Veritas: The cost of corruption to investors

Today there is much attention in the UK and elsewhere on events in the media sector, but more specifically on alleged phone hacking crimes committed by people at News International, the UK arm of US media company News Corp.

The market price for News Corp stock is down about 20% since the scandal started dominating the headlines. That market cap fall translates into losses of about $1bn for the Murdoch family alone, according to certain calculations, and much more for all shareholders combined. Ratings agencies are warning that further share price falls could prompt a downgrade of the company.

Funds investors have also been taking a hit. Data from FE suggests falling returns in the 10 days to 18 July from three funds with exposure to News Corp stock: Janus Capital US Twenty, Lazard Select Australian Equity, and St. James’ Place THS Partners Managed Distribution.

What the entire episode truly emphasises, however, is the cost of corruption and poor corporate governance, which can eat away the value of any investment. Investors in UK assets may be further unsettled by other events taking place today beyond the pale that is the storm around illegal intercepts of telecommunications.

Because, while most attention is on the expected statements from Rupert Murdoch, his son James and former chief executive of News International Rebekah Brooks – the schedule of UK parliamentary committee meetings illustrate the scope of the problem.

The morning of 19 July also sees the UK’s lower parliamentary chamber, the House of Commons’ International Development Committee interviewing BAE Systems and the UK’s Serious Fraud Office. The UK’s former prime minister Tony Blair infamously ordered the SFO to drop an investigation into BAE’s role in alleged corruption involving a £40bn arms deal signed in the 1980s between the UK and Saudi Arabia – known as al-Yamamah.

Then there is the House of Lords’ (the UK parliament’s upper chamber) Science & Technology Committee asking questions about nuclear research and development capabilities in the UK. Given the response of some parts of the nuclear industry to events in Japan earlier this year, it is fair to say that the UK’s Energy and Climate secretary Chris Huhne faces some tricky questions. Incidentally, Huhne himself has been investigated for allegedly asking somebody else to take a speeding penalty to avoid points on his driving licence.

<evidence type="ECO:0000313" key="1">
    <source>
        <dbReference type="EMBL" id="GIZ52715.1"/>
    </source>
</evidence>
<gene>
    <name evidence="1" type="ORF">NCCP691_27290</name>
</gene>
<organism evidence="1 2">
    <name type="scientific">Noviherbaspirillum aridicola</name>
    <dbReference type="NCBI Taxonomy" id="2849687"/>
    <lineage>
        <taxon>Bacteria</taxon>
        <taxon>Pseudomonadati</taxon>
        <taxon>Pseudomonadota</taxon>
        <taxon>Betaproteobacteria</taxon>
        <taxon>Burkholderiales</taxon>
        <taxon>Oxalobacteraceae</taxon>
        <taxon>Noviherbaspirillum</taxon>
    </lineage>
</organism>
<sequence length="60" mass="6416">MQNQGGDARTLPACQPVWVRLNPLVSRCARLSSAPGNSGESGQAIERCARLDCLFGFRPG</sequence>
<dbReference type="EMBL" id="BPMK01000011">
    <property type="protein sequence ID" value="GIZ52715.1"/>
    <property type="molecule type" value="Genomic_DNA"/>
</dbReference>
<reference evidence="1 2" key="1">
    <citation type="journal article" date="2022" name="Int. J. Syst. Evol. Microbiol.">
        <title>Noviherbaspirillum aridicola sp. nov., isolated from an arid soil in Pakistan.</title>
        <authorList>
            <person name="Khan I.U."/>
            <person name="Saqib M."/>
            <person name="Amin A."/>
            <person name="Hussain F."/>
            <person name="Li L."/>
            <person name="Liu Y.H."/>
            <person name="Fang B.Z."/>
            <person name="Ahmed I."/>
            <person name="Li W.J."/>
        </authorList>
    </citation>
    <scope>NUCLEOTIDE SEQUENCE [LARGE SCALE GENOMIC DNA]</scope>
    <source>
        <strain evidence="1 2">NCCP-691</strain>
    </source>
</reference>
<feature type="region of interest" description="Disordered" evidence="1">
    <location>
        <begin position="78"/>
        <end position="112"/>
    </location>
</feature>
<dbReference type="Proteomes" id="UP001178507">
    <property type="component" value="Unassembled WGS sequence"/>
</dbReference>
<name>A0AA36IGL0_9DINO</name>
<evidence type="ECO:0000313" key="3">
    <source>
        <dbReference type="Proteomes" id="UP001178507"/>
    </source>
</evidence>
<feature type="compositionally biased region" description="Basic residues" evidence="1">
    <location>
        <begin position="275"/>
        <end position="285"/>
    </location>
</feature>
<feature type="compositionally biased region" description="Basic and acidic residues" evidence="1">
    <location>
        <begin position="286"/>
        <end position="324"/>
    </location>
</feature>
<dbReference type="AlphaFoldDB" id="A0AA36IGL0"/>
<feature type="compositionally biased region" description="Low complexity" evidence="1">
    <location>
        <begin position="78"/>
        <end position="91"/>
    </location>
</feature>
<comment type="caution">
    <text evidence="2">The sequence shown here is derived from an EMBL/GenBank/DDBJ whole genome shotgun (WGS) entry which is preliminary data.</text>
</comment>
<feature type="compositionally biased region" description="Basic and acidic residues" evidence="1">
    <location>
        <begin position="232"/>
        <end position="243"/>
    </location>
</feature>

Finally, there is not one, but three scheduled hearings by the House of Commons Home Affairs Committee and the House of Commons Culture, Media and Sport Committee into various elements of illegal telephone hacking in the UK, allegedly carried out by people employed by or on behalf of News Corp, News International, and with alleged collusion of corrupt police officers in the UK’s biggest police force. Two of the country’s most senior police officers, including a top anti-terrorism officer, resigned yesterday as a result of the scandal.

Given the importance of defence and media industries to the UK economy, these issues clearly illustrate the dangers of corruption and poor corporate governance. The volatily in News Corp shares arguably shows up the market cost of these issues as risks to investors, and why investors should become more active in pursuing wrongdoers.


To view the day’s parliamentary proceedings visit


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